Governance

National Civil Aviation Policy: Better late than never

A mistaken belief that setting parameters will ensure success is fraught with danger

airindia-National-Civil-Aviation-PolicyINDIA finally has a National Civil Aviation Policy (NCAP)—a good 25 years after private airlines were allowed to fly in Indian skies; a good 63 years after Air India and Indian Airlines came into inception as government airlines through nationalisation; and, a good 84 years after JRD Tata heralded the birth of Indian civil aviation by operating the maiden Karachi-Mumbai flight via Ahmedabad.

Initial euphoria of eventually having the NCAP apart, one cannot but wonder why the policy was in the works for almost three decades. What is in the policy that should have taken the country so long? After all the basic features enshrined in it are predictable—affordable travel, enhanced air connectivity, develop-ment of airports, impetus to cargo business, MRO, etc.

For one who has been associated with the industry for almost three decades, it is not difficult to surmise that a combination of factors—absence of vision, lack of capability and low priority accorded to the industry as in the socialist era it was deemed as elitist—can be listed as some of the causes for the delay. This, of course, if one discounts the fact of deliberate omission in to-do list to enable policymakers revel in ad hoc decision-making for grant of licenses, formulating policies like the infamous 5/20 rule to benefit a particular airline or doling out seats to foreign carriers with or without consideration. Whatever be the rationale to justify the delay, the irony is that India has lost out in a sector which was given a head start by JRD Tata. India is now deemed only as a growing market for exploitation by foreign airlines and not for its standing amongst global mega carriers or aviation expertise.

Policy Objectives

THE policy in its vision statement states that it will “create an eco-system to make flying affordable for the masses and to enable 30 crore domestic ticketing by 2022 and 50 crore by 2027; and international ticketing to increase to 20 crore by 2027”. Further, in its objective, the policy states:

  • Establish an integrated eco-system which will lead to significant growth of civil aviation sector, which, in turn, would promote tourism, increase employment and lead to a balanced regional growth.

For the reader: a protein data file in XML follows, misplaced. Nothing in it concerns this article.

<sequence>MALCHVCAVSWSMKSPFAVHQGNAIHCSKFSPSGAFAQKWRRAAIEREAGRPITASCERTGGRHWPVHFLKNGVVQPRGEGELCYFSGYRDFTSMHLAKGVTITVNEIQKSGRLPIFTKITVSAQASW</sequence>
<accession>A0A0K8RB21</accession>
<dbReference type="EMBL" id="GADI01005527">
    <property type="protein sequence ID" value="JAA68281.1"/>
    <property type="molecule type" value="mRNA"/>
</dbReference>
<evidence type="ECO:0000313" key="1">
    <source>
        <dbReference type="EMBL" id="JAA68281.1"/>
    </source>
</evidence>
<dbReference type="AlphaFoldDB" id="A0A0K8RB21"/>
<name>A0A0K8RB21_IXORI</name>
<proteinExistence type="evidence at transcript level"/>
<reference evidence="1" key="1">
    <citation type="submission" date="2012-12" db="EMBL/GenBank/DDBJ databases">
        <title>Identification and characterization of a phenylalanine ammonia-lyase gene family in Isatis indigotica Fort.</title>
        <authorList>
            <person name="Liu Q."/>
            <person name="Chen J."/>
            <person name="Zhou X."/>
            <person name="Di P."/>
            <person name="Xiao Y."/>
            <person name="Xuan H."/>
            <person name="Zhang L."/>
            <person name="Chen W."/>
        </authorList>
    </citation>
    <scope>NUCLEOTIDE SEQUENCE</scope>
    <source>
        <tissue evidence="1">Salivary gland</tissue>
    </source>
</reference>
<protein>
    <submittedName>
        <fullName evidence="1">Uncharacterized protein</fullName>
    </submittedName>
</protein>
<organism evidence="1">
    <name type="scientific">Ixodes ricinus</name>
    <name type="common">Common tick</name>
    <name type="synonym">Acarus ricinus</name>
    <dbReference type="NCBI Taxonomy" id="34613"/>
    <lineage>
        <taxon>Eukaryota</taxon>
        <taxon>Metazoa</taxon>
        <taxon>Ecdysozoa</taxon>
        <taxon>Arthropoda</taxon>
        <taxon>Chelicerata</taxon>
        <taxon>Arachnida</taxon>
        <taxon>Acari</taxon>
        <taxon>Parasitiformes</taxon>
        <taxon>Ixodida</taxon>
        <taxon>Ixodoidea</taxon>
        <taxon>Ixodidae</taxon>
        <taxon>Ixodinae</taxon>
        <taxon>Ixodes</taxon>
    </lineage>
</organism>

• Ensure safety, security and sustainability of aviation sector through the use of technology and effective monitoring.
  • Enhance regional connectivity through fiscal support and infrastructure development.
  • Enhance ease of doing business through deregulation, simplified procedures and e-governance.
  • Promote the entire aviation sector chain in a harmonised manner covering cargo, MRO, general aviation, aerospace manufacturing and skill development.
  • The all-encompassing NCAP covers all facets of the industry—regional connectivity; safety; air transport operations; route dispersal guidelines; 5/20 requirement for international operations; bilateral traffic rights; code-share agreements; fiscal support; airports developed by State governments; private sector or in PPP mode; air navigation services; Maintenance, Repair & Overhaul (MRO); ground handling, etc.

While the current incumbents in the Ministry of Civil Aviation (MoCA), including the ministers, can justifiably be proud of giving the country the NCAP, they ought to consider formulation of policy as the beginning of the process for giving Indian aviation a sense of direction rather than a culmination of a “prolonged effort”. Since MoCA has been witness to frequent changes in recent years at the Secretary level and bureau-crats serving the ministry have never demonstrated knowledge or understanding of the sector, it will only be prudent for the ministry to constitute a think-tank to translate the vision spelt out in NCAP. A mistaken belief that setting parameters will ensure success and that their responsibility has ended with the announcement of the policy is fraught with danger.

Learning from the past
Old timers need to recapitulate for the benefit of the current policymakers the scenario the country witnessed when Indian skies were opened to private airlines in 1990s. Airlines folded up as promptly as they had mushroomed because entrants lacked adequate knowledge of the sector and the ministry had evolved no procedures to check financial robustness or business plans of the over-enthusiastic ‘entrepreneurs’ who ventured into the hitherto unexplored field.

One can foresee a similar repetition of history in the mad race that may set in once the parameters for regional connectivity, which is a key element of NCAP, are spelt out. Collapse of even a couple of new regional carriers in initial stages will not only spell doom for the incumbent players, but deter others from venturing into it. Hence, there’s the need for caution and hand-holding by the government.